Join the Billionaires Club
Donald Trump, Warren Buffet, George Soros, Carl Icahn, Bill Gates, Jeff Bezos, and even Vladimir Putin all have one thing in common: they’re multi-billionaires.
Well, no one’s completely sure about Trump’s real net worth. But if it seems to you that billionaires are running the world, you’re not wrong.
A recent study released by the charity Oxfam revealed that the 80 richest people in the world altogether own $1.9 trillion, nearly the same amount shared by the 3.5 billion people who occupy the bottom half of the world’s income scale. Put another way, the richest 1% control more than half of the globe’s total wealth.
The Billionaires Club appears impregnable. But as you build your net worth, you don’t have to feel locked out of the big leagues. As an individual investor, you can tap into the world’s riches by following the time-proven methods of the billionaire super-investors.
I’ve chosen two billionaires whose ingenious moneymaking methods are particularly worth emulating: Warren Buffett and George Soros. Let’s see how these investment wizards became rich and what they can teach you today.
Buffett was ranked this year as the third wealthiest person in the world, with a net worth of roughly $84.8 billion. How did Buffett amass his vast fortune?
Buffett didn’t inherit a real estate empire from his father, as did Donald Trump. Nor did Buffett line his pockets by creating a kleptocratic petro-state, as did Vladimir Putin. The Oracle of Omaha isn’t a technology brainiac like Bill Gates, and he isn’t a Gordon Gekko-type corporate raider like Carl Icahn.
Buffett simply buys stock.
As chairman, CEO and largest shareholder of Berkshire Hathaway (NYSE: BRK-A), Buffett follows the principles of “value investing” pioneered by Benjamin Graham, whereby he finds equities with prices that are unjustifiably low according to their intrinsic worth.
However, Buffett takes value investing to a deeper level. He once said: “In the short term the market is a popularity contest; in the long term it is a weighing machine.” He doesn’t necessarily wait for the market to eventually reward the merits of underappreciated stocks; he chooses stocks according to their potential as a company.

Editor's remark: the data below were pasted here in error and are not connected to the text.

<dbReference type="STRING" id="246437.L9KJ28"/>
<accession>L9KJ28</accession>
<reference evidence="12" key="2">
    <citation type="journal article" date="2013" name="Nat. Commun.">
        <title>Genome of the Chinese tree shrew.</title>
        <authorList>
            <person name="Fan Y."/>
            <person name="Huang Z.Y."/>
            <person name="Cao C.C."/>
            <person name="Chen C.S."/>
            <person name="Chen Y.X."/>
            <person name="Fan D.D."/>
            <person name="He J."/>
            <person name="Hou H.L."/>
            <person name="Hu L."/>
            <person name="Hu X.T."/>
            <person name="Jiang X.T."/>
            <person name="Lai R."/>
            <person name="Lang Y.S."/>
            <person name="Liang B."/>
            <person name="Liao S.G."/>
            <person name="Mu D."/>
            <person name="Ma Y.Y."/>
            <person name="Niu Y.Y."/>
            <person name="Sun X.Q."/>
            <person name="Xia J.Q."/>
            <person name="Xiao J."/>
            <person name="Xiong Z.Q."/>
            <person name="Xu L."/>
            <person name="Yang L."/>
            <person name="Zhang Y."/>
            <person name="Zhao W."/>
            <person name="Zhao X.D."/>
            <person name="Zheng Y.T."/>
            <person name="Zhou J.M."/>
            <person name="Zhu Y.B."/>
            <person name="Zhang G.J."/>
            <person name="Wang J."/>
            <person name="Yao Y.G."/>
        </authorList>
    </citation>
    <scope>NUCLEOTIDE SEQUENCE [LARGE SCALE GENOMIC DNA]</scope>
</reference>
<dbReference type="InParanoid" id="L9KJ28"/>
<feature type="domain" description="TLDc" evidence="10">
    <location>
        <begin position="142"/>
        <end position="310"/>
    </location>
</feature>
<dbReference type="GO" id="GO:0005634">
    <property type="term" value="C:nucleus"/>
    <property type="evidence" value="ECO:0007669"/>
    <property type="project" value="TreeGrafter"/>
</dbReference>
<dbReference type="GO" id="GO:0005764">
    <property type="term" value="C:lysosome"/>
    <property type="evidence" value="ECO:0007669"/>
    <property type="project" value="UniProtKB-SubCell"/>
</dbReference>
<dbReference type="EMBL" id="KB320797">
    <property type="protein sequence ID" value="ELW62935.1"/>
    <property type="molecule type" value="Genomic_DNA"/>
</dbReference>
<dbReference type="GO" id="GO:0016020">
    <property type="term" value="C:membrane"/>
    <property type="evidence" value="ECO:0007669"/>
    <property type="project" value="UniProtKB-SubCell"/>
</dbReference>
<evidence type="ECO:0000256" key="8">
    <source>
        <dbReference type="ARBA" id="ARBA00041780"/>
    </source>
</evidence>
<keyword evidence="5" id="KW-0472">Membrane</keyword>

Buffett looks for strong balance sheets, good products, market domination, and high-quality management. He emphasizes long-term ownership of a company, not just the chance for capital appreciation based on market dynamics.
Investors have learned that it pays to follow the buy-and-sell decisions of the Warren Buffett.
With a net worth of $8 billion, Hungarian-born George Soros is one of the 30 richest people in the world. Through Soros Fund Management, which manages roughly $30 billion, Soros has executed contrarian plays of historic brilliance.
Notably, Soros is known as “The Man Who Broke the Bank of England” because of his short sale of US$10 billion worth of British pounds, reaping him a profit of $1 billion during the 1992 “Black Wednesday” currency crisis in the U.K. He also made almost $1 billion shorting Japanese yen in 2012 and 2013.
Soros once said: “I put forward a pretty general theory that financial markets are intrinsically unstable. That we really have a false picture when we think about markets tending towards equilibrium.”
Recent case in point: Soros made a huge killing from the market plunge caused by Britain’s referendum vote on June 23, 2016 to leave the European Union. Among his winning “Brexit” trades were a $100 million bet against Deutsche Bank (NYSE: DB); a put options bet against the S&P 500 Index; and large holdings in gold miner Barrick Gold (NYSE: ABX) and the SPDR Gold Trust ETF (NYSE: GLD).
Soros has earned huge returns by anticipating, understanding and exploiting the knee-jerk, reflexive response of investors to cyclical events. His success epitomizes the enormous gains available if you’re armed with the right information and trading tools.
Letters to the Editor
I received this letter from a reader:
“Years ago I got a ‘hot tip’ from my broker who got the tip from a cab driver. This cab driver picked up a couple of execs at DTW from Bally Manufacturing. The driver listened intently to their conversation. At the time Atlantic City was about to legalize casinos and Bally was the biggest player in slot manufacturing. I bought Bally calls off and on for about two years.
At the time I did not have much to invest but overall I made better then 1,000%. If I had more I would have retired then! Man Bally sure screwed things up after that. They bought MGM and went into direct competition with their best customers. In the meantime IGT came along with computerized slots. POOF! There goes Bally. I was long gone out of Bally by then.” — Freddie B.
Got an investing story to tell? Drop me a line at firstname.lastname@example.org. —John Persinos